Sisters of Resistance have long opposed the misogynist, negative portrayals of women, working class people and people of color in reality TV shows. That circle has recently expanded to include children, exploited in such shows as “Toddlers and Tiaras” and its follow-up, “Here Comes Honey Boo Boo.” We would like to call your attention to this clued-in article by Jennifer Pozner for the New York Times Opinion Pages in which she looks at this disturbing cultural phenomenon.
Sisters of Resistance have recently read some powerful sisters talking back, challenging racist, sexist stereotypes of the dominant white male power structure.
Lauryn Hill has spoken back against the poisonous nature of the music industry in a powerful statement available here.
Erykah Badu has directly addressed those who seek to badmouth her because of her third child here.
Lastly, this in depth article analyses “respectability politics” and how they can be oppressive for black women in particular, making reference to the racist film The Help and Erykah Badu.
We have recently written two articles which have proven controversial. One highlighted the lies, behaviour and psychology of men who cheat and the other listed men to avoid. Both were based on real, personal, recent or on-going experiences.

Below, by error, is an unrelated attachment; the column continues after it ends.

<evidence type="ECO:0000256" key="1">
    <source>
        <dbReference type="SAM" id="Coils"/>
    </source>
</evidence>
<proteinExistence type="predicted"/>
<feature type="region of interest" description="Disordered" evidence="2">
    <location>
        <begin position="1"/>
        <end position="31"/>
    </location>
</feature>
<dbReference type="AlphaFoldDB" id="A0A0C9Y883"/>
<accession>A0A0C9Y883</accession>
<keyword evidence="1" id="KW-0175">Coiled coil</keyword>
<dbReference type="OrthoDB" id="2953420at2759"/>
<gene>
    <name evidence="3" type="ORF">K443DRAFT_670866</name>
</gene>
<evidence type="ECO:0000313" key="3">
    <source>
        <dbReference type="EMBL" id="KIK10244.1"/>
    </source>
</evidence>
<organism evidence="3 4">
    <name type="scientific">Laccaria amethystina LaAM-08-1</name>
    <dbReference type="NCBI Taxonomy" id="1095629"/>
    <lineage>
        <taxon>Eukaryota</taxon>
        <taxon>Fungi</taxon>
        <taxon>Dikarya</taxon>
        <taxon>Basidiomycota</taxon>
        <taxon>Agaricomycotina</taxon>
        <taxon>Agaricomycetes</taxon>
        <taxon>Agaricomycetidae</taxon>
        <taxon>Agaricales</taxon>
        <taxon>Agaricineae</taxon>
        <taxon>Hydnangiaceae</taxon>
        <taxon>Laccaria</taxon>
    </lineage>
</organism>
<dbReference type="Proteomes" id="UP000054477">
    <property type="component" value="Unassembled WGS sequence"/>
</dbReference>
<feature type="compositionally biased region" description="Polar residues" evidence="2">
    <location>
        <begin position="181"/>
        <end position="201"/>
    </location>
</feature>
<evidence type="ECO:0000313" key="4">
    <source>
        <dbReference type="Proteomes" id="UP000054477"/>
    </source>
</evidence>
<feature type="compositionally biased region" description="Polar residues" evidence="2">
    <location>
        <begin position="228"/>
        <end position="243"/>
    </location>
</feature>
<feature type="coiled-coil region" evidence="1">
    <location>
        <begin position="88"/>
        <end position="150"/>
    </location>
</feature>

When we were confronted with accusations of racism by people commenting on the blog and brothers we know, we immediately defended ourselves. We are both children of immigrants who have lived and worked in black, Asian and global majority communities all our lives; we have both seen and experienced racism and are disgusted by it; we are both dedicated to eradicating racism through our activism in our daily lives and with this blog. We have both read extensively on the subjects of anti-racism, civil rights, black liberation and post-colonialism. We both have many more black, Asian, Latino and global majority friends and acquaintances than those from European/caucasian backgrounds, and the white friends we do have are likely to be committed anti-racists as well.
However, we are always advocating self-reflection, self-critique and self-improvement and thus realised it is not enough to simply defend ourselves. We advocate listening to others when they point out discrimination or injustice, and we argue for the importance of taking steps to correct oppressive behaviours. With this in mind, we must examine the criticisms being levelled at us and respond. Continue reading